I urge you to approach each other with compassion. Lace your words with kindness. Maybe you are right. And then again, maybe you are wrong. Of course I would like to think my opinion is the truth, but what if it isn’t?

As a Jesus-follower, my words can either point people towards my Savior or turn them away. I would hate to lose the opportunity to talk to someone about something as important as ETERNITY because I was too busy being angry about (insert current hot-button issue).

So…let us talk. And let us listen. But most importantly, let us love.

The world doesn’t need another social media post full of hate for the other side.

The world needs more respect for differing viewpoints.

The world needs more listeners.

The world needs more relationships that look like this.

If I want the world to be less hateful, I need to be more loving.





Order Natalie Gwyn’s new book OKAYEST MOM here.


7 thoughts on “Colin Kaepernick Is Yesterday’s News

    1. Natalie Gwyn Post author

      Thank you, Liesje! Kids are back in school, sports have started, we are all loving being back in our routine.

  1. Karen

    This is the most condescending post I have read in a long time. Of course you are correct that we need to listen, respect viewpoints, etc. Most people would not argue with this. You veer off topic as if Christians in particular are the ones not listening. But making it look like this is just a race conversation by bringing in a real hero like Jesse Owens and acting like this just about race instead of a man who has fueled the embers of hatred and divisiveness unlike any man in recent times (never mind his personal actions and beliefs, depicting cops as pigs, supporting Castro, basing his protest on a case proven not to be racially driven, etc.). If this were so simple as to only make this about race, I think this conversation would have ended a long time ago. Realize there just might be a reason this is not just a simple “lets just listen and love Jesus” moment. There is a lot more – perceived and real.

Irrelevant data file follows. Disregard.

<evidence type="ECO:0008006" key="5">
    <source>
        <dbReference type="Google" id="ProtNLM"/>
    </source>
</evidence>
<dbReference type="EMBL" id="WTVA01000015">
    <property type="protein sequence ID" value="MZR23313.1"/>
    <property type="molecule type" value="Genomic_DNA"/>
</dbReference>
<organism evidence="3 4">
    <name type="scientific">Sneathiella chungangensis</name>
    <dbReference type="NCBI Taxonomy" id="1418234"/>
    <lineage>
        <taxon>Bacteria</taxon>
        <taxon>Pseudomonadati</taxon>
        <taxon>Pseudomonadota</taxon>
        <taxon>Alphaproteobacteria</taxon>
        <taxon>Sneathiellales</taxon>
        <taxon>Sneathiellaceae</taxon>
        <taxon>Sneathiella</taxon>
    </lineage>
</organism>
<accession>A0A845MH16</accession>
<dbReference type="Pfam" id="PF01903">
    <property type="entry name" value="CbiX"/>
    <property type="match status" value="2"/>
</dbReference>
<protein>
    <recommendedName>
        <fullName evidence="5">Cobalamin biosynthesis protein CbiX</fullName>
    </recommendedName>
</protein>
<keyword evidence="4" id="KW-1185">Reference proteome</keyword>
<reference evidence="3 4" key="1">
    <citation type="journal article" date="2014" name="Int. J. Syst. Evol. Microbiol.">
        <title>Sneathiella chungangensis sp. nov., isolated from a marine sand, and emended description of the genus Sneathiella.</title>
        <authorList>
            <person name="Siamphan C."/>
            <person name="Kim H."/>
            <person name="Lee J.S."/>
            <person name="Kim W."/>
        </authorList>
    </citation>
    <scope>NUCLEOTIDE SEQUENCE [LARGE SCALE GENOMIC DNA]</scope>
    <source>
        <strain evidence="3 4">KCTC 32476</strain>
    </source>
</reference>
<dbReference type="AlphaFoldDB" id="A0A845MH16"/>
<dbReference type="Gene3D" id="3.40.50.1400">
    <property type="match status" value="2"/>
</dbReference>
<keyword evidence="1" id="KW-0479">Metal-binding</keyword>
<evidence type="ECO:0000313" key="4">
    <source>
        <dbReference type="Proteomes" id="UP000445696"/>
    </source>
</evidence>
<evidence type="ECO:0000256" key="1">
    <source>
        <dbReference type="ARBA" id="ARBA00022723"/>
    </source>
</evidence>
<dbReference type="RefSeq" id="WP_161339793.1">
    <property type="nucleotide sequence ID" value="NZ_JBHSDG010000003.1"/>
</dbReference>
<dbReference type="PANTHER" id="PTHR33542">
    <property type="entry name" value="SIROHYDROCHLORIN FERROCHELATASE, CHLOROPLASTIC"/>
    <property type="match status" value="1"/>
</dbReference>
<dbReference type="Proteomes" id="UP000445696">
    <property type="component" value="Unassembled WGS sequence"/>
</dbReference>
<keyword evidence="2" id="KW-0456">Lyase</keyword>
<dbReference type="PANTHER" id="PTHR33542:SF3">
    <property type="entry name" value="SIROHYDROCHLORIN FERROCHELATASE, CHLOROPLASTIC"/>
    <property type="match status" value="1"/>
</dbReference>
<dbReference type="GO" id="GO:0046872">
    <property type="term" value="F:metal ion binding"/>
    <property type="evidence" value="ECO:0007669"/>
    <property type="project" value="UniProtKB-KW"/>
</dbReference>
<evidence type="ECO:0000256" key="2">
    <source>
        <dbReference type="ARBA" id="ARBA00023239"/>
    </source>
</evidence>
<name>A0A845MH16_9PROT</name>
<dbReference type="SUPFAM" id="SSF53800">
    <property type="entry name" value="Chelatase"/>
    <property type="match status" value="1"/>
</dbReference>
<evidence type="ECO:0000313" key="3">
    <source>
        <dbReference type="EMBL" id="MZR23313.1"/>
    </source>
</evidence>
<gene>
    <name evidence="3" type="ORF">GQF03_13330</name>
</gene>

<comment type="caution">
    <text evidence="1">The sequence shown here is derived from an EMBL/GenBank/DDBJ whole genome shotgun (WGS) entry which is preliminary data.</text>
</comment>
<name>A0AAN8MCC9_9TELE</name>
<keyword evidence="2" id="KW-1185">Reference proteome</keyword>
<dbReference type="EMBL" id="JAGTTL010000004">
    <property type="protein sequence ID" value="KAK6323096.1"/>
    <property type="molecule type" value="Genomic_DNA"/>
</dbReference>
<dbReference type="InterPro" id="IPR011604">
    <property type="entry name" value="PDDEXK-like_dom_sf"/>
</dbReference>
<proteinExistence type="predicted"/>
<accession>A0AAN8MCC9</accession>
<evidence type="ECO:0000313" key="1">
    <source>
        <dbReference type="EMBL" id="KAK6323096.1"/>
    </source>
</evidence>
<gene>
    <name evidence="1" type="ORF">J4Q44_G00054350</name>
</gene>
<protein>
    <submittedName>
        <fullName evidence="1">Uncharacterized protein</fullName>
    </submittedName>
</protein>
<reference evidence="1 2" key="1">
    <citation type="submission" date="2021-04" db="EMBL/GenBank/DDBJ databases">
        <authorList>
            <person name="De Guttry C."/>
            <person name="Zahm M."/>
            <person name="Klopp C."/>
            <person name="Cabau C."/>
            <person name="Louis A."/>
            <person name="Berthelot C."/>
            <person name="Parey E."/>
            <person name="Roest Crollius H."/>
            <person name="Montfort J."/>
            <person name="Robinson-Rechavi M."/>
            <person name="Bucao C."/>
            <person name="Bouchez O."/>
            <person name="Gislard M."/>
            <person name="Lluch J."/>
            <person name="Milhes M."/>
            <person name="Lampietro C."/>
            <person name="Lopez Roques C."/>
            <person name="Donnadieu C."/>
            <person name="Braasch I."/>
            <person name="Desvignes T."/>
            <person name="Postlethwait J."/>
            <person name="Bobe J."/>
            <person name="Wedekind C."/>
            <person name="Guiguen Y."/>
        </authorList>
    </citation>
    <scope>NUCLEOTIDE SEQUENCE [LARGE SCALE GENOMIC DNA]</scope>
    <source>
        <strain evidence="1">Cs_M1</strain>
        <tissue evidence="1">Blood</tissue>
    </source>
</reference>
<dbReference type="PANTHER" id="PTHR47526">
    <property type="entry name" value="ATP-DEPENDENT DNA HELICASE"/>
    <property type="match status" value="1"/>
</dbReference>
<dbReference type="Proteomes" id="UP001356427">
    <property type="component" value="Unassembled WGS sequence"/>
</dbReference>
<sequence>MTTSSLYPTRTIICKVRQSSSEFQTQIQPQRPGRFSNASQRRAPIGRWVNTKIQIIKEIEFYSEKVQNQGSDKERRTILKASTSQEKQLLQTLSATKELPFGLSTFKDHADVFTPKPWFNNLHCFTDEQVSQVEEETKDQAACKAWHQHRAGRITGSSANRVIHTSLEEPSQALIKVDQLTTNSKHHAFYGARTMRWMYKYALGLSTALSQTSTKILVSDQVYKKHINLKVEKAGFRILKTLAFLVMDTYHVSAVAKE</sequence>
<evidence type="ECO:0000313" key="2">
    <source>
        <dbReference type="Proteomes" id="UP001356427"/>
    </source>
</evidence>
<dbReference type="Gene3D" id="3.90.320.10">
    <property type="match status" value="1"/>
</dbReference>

2. Janet Hering

    Well said, Natalie and Adrienne! BTW, I saw the book among the new books in the library. I haven’t seen it since; somebody must be reading it.Colin Kaepernick may be yesterday’s news, but, unfortunately, Black Lives Matter is not. I know, for example, that Truman integrated the armed forces. What I found out only recently is that African Americans could not take advantage of VA housing loans or college loans offered to veterans. (I know I read it in a reliable source, but I would be more than happy to be proved wrong.) One thing that does encourage me comes from an article I read in the Record Searchlight. It seems IAASCO, which trains Chinese students for Chinese airlines wasn’t happy with one student’s progress, so their president took the student from his apartment, bundled him into a car, and headed for the SF airport. The student called his family at home, and his brother promptly called the Redding police. (Let’s see, a well-known, tax-paying, Redding businessman vs a Chinese kid?) So the cops promptly rescued the kid and arrested the kidnapper.

  3. Tonya Moore

    I don’t respect that Kaepernick chose to kneel at work, during our national anthem. Nor do I appreciate a high profile athlete wearing pig police officer socks. Whether he had another agenda or not, he showed disrespect to a lot of honorable people the way he chose to protest.

    That being said, his actions have stirred up discussions that I’m listening to regarding racism and the dialogue is revealing that we have a ways to go.

    Nike chose to be part of it ALL by honoring Kaepernick at the risk of offending and losing customers that felt hurt by his actions. They’ve fanned the flames. It’s Nike’s right to define their brand and anyone that feels the need for a company’s ideals to align with theirs can exercise their right to withdraw their business from Nike.

    Thank you for your post.